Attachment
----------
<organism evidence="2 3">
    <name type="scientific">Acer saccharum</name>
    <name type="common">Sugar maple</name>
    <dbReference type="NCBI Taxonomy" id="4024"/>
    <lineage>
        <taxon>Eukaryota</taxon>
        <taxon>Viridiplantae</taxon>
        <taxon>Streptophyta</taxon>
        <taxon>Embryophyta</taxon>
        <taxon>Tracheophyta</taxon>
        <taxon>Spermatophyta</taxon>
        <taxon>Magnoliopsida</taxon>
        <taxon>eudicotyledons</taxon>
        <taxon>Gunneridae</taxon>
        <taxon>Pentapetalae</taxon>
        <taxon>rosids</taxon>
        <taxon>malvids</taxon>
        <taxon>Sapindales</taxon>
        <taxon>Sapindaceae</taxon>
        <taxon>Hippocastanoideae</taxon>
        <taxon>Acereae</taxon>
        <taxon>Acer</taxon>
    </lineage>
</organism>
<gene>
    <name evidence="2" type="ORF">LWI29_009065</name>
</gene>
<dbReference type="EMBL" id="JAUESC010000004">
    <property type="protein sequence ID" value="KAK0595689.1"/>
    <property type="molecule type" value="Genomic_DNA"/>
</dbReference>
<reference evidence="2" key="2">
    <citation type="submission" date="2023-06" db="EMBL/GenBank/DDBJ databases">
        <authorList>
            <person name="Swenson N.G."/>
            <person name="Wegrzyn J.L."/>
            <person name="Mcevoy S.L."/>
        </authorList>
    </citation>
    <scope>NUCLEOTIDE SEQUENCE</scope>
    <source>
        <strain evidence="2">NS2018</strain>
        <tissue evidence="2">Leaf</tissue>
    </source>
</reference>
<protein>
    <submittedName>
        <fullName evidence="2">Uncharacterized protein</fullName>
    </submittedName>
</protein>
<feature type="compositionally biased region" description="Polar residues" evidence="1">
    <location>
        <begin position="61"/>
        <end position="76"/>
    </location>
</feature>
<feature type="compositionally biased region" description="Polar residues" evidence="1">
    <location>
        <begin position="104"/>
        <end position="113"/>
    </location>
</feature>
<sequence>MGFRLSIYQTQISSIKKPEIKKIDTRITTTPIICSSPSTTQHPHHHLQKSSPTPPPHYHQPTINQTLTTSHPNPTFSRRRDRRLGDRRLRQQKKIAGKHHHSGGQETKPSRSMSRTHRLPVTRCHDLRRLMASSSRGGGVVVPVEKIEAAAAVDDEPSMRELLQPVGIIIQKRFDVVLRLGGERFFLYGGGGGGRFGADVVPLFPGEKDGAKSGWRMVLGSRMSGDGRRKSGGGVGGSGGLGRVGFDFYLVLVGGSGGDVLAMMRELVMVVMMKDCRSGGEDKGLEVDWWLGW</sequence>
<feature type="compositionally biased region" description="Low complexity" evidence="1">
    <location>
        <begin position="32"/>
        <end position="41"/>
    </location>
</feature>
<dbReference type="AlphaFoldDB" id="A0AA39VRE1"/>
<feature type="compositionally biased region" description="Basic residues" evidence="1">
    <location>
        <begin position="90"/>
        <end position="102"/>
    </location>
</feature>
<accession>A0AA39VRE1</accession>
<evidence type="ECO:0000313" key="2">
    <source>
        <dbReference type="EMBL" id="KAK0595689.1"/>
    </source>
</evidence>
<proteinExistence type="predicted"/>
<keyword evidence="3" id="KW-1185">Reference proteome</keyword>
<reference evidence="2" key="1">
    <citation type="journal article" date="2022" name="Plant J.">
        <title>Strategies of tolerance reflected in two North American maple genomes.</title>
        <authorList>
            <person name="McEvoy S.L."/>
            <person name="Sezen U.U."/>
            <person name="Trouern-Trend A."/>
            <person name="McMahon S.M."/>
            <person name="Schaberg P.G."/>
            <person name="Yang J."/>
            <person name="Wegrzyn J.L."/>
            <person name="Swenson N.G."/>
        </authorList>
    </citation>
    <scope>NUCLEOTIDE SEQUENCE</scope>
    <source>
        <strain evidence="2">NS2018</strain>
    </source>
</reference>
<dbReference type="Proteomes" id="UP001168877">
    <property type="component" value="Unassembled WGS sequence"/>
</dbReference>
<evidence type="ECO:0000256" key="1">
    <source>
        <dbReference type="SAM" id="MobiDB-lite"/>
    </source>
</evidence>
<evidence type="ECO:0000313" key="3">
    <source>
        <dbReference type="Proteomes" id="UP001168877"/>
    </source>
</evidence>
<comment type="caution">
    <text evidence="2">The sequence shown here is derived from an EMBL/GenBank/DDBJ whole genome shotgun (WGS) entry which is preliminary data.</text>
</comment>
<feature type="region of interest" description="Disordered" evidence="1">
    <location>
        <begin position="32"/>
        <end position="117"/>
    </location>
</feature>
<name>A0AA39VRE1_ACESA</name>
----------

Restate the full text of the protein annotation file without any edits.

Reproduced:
<organism evidence="2 3">
    <name type="scientific">Acer saccharum</name>
    <name type="common">Sugar maple</name>
    <dbReference type="NCBI Taxonomy" id="4024"/>
    <lineage>
        <taxon>Eukaryota</taxon>
        <taxon>Viridiplantae</taxon>
        <taxon>Streptophyta</taxon>
        <taxon>Embryophyta</taxon>
        <taxon>Tracheophyta</taxon>
        <taxon>Spermatophyta</taxon>
        <taxon>Magnoliopsida</taxon>
        <taxon>eudicotyledons</taxon>
        <taxon>Gunneridae</taxon>
        <taxon>Pentapetalae</taxon>
        <taxon>rosids</taxon>
        <taxon>malvids</taxon>
        <taxon>Sapindales</taxon>
        <taxon>Sapindaceae</taxon>
        <taxon>Hippocastanoideae</taxon>
        <taxon>Acereae</taxon>
        <taxon>Acer</taxon>
    </lineage>
</organism>
<gene>
    <name evidence="2" type="ORF">LWI29_009065</name>
</gene>
<dbReference type="EMBL" id="JAUESC010000004">
    <property type="protein sequence ID" value="KAK0595689.1"/>
    <property type="molecule type" value="Genomic_DNA"/>
</dbReference>
<reference evidence="2" key="2">
    <citation type="submission" date="2023-06" db="EMBL/GenBank/DDBJ databases">
        <authorList>
            <person name="Swenson N.G."/>
            <person name="Wegrzyn J.L."/>
            <person name="Mcevoy S.L."/>
        </authorList>
    </citation>
    <scope>NUCLEOTIDE SEQUENCE</scope>
    <source>
        <strain evidence="2">NS2018</strain>
        <tissue evidence="2">Leaf</tissue>
    </source>
</reference>
<protein>
    <submittedName>
        <fullName evidence="2">Uncharacterized protein</fullName>
    </submittedName>
</protein>
<feature type="compositionally biased region" description="Polar residues" evidence="1">
    <location>
        <begin position="61"/>
        <end position="76"/>
    </location>
</feature>
<feature type="compositionally biased region" description="Polar residues" evidence="1">
    <location>
        <begin position="104"/>
        <end position="113"/>
    </location>
</feature>
<sequence>MGFRLSIYQTQISSIKKPEIKKIDTRITTTPIICSSPSTTQHPHHHLQKSSPTPPPHYHQPTINQTLTTSHPNPTFSRRRDRRLGDRRLRQQKKIAGKHHHSGGQETKPSRSMSRTHRLPVTRCHDLRRLMASSSRGGGVVVPVEKIEAAAAVDDEPSMRELLQPVGIIIQKRFDVVLRLGGERFFLYGGGGGGRFGADVVPLFPGEKDGAKSGWRMVLGSRMSGDGRRKSGGGVGGSGGLGRVGFDFYLVLVGGSGGDVLAMMRELVMVVMMKDCRSGGEDKGLEVDWWLGW</sequence>
<feature type="compositionally biased region" description="Low complexity" evidence="1">
    <location>
        <begin position="32"/>
        <end position="41"/>
    </location>
</feature>
<dbReference type="AlphaFoldDB" id="A0AA39VRE1"/>
<feature type="compositionally biased region" description="Basic residues" evidence="1">
    <location>
        <begin position="90"/>
        <end position="102"/>
    </location>
</feature>
<accession>A0AA39VRE1</accession>
<evidence type="ECO:0000313" key="2">
    <source>
        <dbReference type="EMBL" id="KAK0595689.1"/>
    </source>
</evidence>
<proteinExistence type="predicted"/>
<keyword evidence="3" id="KW-1185">Reference proteome</keyword>
<reference evidence="2" key="1">
    <citation type="journal article" date="2022" name="Plant J.">
        <title>Strategies of tolerance reflected in two North American maple genomes.</title>
        <authorList>
            <person name="McEvoy S.L."/>
            <person name="Sezen U.U."/>
            <person name="Trouern-Trend A."/>
            <person name="McMahon S.M."/>
            <person name="Schaberg P.G."/>
            <person name="Yang J."/>
            <person name="Wegrzyn J.L."/>
            <person name="Swenson N.G."/>
        </authorList>
    </citation>
    <scope>NUCLEOTIDE SEQUENCE</scope>
    <source>
        <strain evidence="2">NS2018</strain>
    </source>
</reference>
<dbReference type="Proteomes" id="UP001168877">
    <property type="component" value="Unassembled WGS sequence"/>
</dbReference>
<evidence type="ECO:0000256" key="1">
    <source>
        <dbReference type="SAM" id="MobiDB-lite"/>
    </source>
</evidence>
<evidence type="ECO:0000313" key="3">
    <source>
        <dbReference type="Proteomes" id="UP001168877"/>
    </source>
</evidence>
<comment type="caution">
    <text evidence="2">The sequence shown here is derived from an EMBL/GenBank/DDBJ whole genome shotgun (WGS) entry which is preliminary data.</text>
</comment>
<feature type="region of interest" description="Disordered" evidence="1">
    <location>
        <begin position="32"/>
        <end position="117"/>
    </location>
</feature>
<name>A0AA39VRE1_ACESA</name>